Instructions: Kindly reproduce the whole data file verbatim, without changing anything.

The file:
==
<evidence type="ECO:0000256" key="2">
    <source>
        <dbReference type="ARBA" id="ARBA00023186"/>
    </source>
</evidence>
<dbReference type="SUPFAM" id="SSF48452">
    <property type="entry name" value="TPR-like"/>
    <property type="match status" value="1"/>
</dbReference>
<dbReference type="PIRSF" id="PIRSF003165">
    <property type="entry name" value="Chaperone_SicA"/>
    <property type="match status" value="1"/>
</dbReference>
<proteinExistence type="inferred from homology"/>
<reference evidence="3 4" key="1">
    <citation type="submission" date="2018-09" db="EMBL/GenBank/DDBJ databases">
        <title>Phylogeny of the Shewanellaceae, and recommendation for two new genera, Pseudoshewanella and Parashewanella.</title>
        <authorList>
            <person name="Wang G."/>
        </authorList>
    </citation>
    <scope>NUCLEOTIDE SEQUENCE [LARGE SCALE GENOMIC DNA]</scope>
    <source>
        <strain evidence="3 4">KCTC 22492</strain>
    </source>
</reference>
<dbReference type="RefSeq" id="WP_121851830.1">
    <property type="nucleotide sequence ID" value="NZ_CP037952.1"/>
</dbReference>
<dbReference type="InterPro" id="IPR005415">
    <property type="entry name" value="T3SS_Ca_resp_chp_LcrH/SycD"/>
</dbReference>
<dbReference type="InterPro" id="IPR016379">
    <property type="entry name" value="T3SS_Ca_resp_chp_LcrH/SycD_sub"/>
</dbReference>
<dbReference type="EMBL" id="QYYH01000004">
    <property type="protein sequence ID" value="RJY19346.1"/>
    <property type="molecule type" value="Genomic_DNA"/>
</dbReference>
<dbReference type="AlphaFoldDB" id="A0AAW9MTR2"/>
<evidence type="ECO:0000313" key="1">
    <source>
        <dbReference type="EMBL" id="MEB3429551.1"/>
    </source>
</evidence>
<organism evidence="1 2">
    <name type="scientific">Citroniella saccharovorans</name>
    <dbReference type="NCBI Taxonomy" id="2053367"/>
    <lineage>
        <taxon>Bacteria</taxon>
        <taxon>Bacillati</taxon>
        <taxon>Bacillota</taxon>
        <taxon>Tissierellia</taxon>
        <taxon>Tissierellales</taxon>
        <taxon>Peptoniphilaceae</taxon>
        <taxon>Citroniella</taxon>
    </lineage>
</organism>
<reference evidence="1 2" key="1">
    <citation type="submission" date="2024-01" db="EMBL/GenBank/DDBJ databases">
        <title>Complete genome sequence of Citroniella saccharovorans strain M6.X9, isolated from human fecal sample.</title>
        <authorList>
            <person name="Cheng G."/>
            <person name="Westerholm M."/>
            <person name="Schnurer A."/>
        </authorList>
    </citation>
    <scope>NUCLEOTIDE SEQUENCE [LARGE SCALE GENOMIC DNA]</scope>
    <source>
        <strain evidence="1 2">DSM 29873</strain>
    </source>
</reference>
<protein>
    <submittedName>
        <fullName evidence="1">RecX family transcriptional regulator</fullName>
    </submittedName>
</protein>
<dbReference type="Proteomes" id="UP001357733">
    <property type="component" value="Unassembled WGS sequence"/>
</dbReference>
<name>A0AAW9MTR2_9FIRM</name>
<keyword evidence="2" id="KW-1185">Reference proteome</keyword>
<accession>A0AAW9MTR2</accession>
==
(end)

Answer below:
<evidence type="ECO:0000256" key="2">
    <source>
        <dbReference type="ARBA" id="ARBA00023186"/>
    </source>
</evidence>
<dbReference type="SUPFAM" id="SSF48452">
    <property type="entry name" value="TPR-like"/>
    <property type="match status" value="1"/>
</dbReference>
<dbReference type="PIRSF" id="PIRSF003165">
    <property type="entry name" value="Chaperone_SicA"/>
    <property type="match status" value="1"/>
</dbReference>
<proteinExistence type="inferred from homology"/>
<reference evidence="3 4" key="1">
    <citation type="submission" date="2018-09" db="EMBL/GenBank/DDBJ databases">
        <title>Phylogeny of the Shewanellaceae, and recommendation for two new genera, Pseudoshewanella and Parashewanella.</title>
        <authorList>
            <person name="Wang G."/>
        </authorList>
    </citation>
    <scope>NUCLEOTIDE SEQUENCE [LARGE SCALE GENOMIC DNA]</scope>
    <source>
        <strain evidence="3 4">KCTC 22492</strain>
    </source>
</reference>
<dbReference type="RefSeq" id="WP_121851830.1">
    <property type="nucleotide sequence ID" value="NZ_CP037952.1"/>
</dbReference>
<dbReference type="InterPro" id="IPR005415">
    <property type="entry name" value="T3SS_Ca_resp_chp_LcrH/SycD"/>
</dbReference>
<dbReference type="InterPro" id="IPR016379">
    <property type="entry name" value="T3SS_Ca_resp_chp_LcrH/SycD_sub"/>
</dbReference>
<dbReference type="EMBL" id="QYYH01000004">
    <property type="protein sequence ID" value="RJY19346.1"/>
    <property type="molecule type" value="Genomic_DNA"/>
</dbReference>
<dbReference type="AlphaFoldDB" id="A0AAW9MTR2"/>
<evidence type="ECO:0000313" key="1">
    <source>
        <dbReference type="EMBL" id="MEB3429551.1"/>
    </source>
</evidence>
<organism evidence="1 2">
    <name type="scientific">Citroniella saccharovorans</name>
    <dbReference type="NCBI Taxonomy" id="2053367"/>
    <lineage>
        <taxon>Bacteria</taxon>
        <taxon>Bacillati</taxon>
        <taxon>Bacillota</taxon>
        <taxon>Tissierellia</taxon>
        <taxon>Tissierellales</taxon>
        <taxon>Peptoniphilaceae</taxon>
        <taxon>Citroniella</taxon>
    </lineage>
</organism>
<reference evidence="1 2" key="1">
    <citation type="submission" date="2024-01" db="EMBL/GenBank/DDBJ databases">
        <title>Complete genome sequence of Citroniella saccharovorans strain M6.X9, isolated from human fecal sample.</title>
        <authorList>
            <person name="Cheng G."/>
            <person name="Westerholm M."/>
            <person name="Schnurer A."/>
        </authorList>
    </citation>
    <scope>NUCLEOTIDE SEQUENCE [LARGE SCALE GENOMIC DNA]</scope>
    <source>
        <strain evidence="1 2">DSM 29873</strain>
    </source>
</reference>
<protein>
    <submittedName>
        <fullName evidence="1">RecX family transcriptional regulator</fullName>
    </submittedName>
</protein>
<dbReference type="Proteomes" id="UP001357733">
    <property type="component" value="Unassembled WGS sequence"/>
</dbReference>
<name>A0AAW9MTR2_9FIRM</name>
<keyword evidence="2" id="KW-1185">Reference proteome</keyword>
<accession>A0AAW9MTR2</accession>